10 Common Symptoms of Scleroderma
Scleroderma is a chronic hardening and tightening of your skin and connective tissues that attach, join, support, or separate your other tissues and organs. It lasts years or your entire life.
Scleroderma is a rare condition, with less than 200,000 cases diagnosed each year in the United States. It tends to affect more women than men, and between 30 and 50 years old. Treatment for scleroderma can include medications, physical therapy, and surgery.
Symptom 1: Ulcers
On the outside, ulcers or sores on your fingers, hands, and toes can be a sign of scleroderma and breakdown of tissue. They can be painful and debilitating. Various therapies and treatments can help manage ulcers from scleroderma.
According to Scleroderma & Raynaud’s UK, “A digital ulcer or finger ulcer is a break in the skin. Digital and finger ulcers in people with scleroderma most commonly occur at the tip of the finger, sometimes extending underneath the fingernail, or over the finger joints. They can be extremely painful and can become infected, mainly due to the poor circulation and poor healing capacity. This makes daily activities very problematic.”
Symptom 2: Pain
Are your joints painful and swollen? With scleroderma, joint pain is due to chronic inflammation and swelling. According to the John Hopkins Scleroderma Center, “Excess fluid can cause stiffness in the joints for people with scleroderma as fluid leaches from the blood vessels into the hands and fingers, causing swelling. The pain is often more acute in the morning, but as the body becomes mobile, the fluid disperses, the swelling goes down and the pain eases.”
Also, the center believes that “Nerve pain is a common symptom for many people with scleroderma and conditions such as Carpal Tunnel Syndrome and neuralgia are regularly experienced. Nerves become trapped due to swelling, causing pain and numbness in the affected area, often worsening at night and disturbing sleep.”
Symptom 3: Swollen Fingers
Are your fingers and toes swollen? Tight and hardened?
According to Scleroderma.org, “Swelling is another typical early symptom of scleroderma, and this may be especially noticeable upon waking up in the morning due to muscle inactivity at night. The skin of the fingers may look full and sausage-like, making it difficult to close the hand into a fist. Exercising the fingers and toes can help.”
Symptom 4: Red Spots
Do you have a rash of red, bumpy spots or lines on your face or hands?
According to Inspire.com, one patient stated: “I have a terrible rash at the base of my hair on the neck. At the time I discovered the rash/skin thickening on my neck, I didn't know I had scleroderma. I get bumps on back of my neck & a red rash with welts that usually lasts for two days at the most then goes away.”
Symptom 5: Skin Patches
Do you have hard, red patches of skin? Tightening of the skin? On your chest, back, face, arms, or legs?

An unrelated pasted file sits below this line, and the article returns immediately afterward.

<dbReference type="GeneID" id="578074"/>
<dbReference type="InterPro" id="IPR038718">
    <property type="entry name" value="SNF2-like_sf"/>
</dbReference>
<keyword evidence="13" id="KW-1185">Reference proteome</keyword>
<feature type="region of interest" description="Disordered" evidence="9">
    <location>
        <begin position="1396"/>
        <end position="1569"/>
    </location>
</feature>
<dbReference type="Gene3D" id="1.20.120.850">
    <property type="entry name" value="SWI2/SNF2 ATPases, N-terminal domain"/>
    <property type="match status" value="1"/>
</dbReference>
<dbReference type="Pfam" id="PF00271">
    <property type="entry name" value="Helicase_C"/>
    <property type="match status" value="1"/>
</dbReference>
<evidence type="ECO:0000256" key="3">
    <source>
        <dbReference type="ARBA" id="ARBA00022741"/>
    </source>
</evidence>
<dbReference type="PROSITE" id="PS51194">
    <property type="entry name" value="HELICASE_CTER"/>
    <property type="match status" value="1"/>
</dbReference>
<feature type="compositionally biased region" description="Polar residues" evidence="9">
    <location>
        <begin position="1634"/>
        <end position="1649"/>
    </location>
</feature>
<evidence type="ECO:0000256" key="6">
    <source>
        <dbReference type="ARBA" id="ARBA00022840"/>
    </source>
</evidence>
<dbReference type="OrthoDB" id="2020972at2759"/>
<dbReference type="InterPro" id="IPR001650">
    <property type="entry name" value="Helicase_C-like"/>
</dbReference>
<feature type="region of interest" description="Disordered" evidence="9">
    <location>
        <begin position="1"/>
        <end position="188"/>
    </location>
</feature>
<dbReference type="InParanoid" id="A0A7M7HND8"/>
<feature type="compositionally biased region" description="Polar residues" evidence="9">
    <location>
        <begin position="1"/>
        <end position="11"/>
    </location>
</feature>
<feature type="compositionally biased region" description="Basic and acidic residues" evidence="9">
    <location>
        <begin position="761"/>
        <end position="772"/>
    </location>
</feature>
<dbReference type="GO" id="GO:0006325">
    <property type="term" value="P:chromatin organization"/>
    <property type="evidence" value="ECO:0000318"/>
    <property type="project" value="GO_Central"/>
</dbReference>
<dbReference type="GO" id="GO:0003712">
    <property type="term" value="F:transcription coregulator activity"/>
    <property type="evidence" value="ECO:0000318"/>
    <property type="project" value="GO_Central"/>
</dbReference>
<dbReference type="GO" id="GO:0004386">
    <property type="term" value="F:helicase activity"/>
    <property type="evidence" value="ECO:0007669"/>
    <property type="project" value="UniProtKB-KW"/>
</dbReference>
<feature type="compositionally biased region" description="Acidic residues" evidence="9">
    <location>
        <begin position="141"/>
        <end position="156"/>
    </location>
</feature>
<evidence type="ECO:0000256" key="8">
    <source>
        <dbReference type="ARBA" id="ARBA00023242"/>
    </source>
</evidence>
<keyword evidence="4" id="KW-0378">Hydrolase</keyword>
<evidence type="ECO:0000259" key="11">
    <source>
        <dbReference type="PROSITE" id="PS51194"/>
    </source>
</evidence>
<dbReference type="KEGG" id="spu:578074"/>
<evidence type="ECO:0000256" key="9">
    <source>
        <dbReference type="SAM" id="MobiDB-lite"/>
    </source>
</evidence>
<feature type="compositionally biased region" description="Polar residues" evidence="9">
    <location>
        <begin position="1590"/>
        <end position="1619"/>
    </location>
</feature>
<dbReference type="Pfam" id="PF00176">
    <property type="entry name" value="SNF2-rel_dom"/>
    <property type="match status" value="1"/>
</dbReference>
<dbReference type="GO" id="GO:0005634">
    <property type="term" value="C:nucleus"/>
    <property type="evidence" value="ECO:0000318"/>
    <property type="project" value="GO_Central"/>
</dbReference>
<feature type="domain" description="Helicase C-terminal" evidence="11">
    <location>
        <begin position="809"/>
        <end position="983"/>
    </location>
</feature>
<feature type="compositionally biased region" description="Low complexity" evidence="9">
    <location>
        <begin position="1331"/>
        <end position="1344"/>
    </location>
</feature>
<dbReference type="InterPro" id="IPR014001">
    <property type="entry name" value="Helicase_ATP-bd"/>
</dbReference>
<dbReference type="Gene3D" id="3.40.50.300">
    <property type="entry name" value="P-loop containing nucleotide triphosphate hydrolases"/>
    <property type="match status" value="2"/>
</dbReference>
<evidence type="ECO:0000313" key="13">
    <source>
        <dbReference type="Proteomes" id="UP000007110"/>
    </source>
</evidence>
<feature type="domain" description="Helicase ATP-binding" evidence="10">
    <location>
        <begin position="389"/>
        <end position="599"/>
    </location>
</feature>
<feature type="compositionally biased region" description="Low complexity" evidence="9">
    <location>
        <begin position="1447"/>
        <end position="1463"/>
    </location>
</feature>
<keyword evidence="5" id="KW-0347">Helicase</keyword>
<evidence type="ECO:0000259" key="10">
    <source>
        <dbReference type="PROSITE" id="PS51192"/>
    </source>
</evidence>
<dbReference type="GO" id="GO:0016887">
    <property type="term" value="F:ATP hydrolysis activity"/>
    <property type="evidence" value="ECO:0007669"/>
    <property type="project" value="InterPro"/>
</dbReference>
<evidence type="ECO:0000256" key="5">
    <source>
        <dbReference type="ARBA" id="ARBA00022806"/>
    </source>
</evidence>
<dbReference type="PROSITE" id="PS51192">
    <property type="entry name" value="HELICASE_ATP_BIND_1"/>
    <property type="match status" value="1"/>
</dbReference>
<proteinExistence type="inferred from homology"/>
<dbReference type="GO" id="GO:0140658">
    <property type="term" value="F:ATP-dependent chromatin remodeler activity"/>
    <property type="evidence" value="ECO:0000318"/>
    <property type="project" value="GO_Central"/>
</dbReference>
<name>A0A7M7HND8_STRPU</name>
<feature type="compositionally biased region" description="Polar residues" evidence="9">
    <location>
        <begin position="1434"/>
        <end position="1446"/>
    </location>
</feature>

According to the Mayo Clinic, “Nearly everyone who has scleroderma experiences a hardening and tightening of patches of skin. These patches may be shaped like ovals or straight lines, or cover wide areas of the trunk and limbs. The number, location and size of the patches vary by type of scleroderma.”
Symptom 6: Raynaud's Disease
Those with scleroderma often suffer from Raynaud’s Disease, as well. Raynaud’s Disease causes skin discoloration due to abnormal spasms of blood vessels and a decreased blood supply to your body’s tissues.
Raynaud's Disease is also known to generate an inflated response to cold.
Symptom 7: Heartburn
Do you have heartburn? Scleroderma not only affects your skin, but you GI tract, as well.
According to everyday Health, “In the diffuse form of scleroderma, the esophagus and gastrointestinal tract are often affected. GERD, or gastroesophageal reflux disease, is a condition in which acid in the stomach flows backward up into the esophagus, causing heartburn and other problems. Life with scleroderma can be very difficult, but there are medications that can ease GERD, reduce these unpleasant symptoms, and protect your esophagus from the damage of repeated exposure to stomach acid.”
Symptom 8: Swollen Blood Vessels
If your fingers or toes change color, it can be due to spasms and narrowing of your blood vessels with an excess of collagen or over reaction of your skin’s blood vessels to cold temperatures.
According to the Scleroderma Research Foundation, “Recent research suggests that scleroderma is not only a rheumatic disease, but also has a blood vessel component. Inflammation in the body's blood vessels leads to their narrowing. Further damage from the inflammation and impact of the increased blood pressure can lead to destruction of smaller arteries.”
Symptom 9: Chronic Cough
Have you had a dry cough for a while? Does it get worse when you exercise or with physical activity?
According to a post on Inspire.com, “… my dad has systemic sclerosis and interstitial lung disease and GERD. He coughs incessantly all day and his coughing fits are sometimes triggered by when he feels excited.”
Symptom 10: Headache
Do you have a severe, throbbing headache or migraine?
It may be due to vascular changes from scleroderma.
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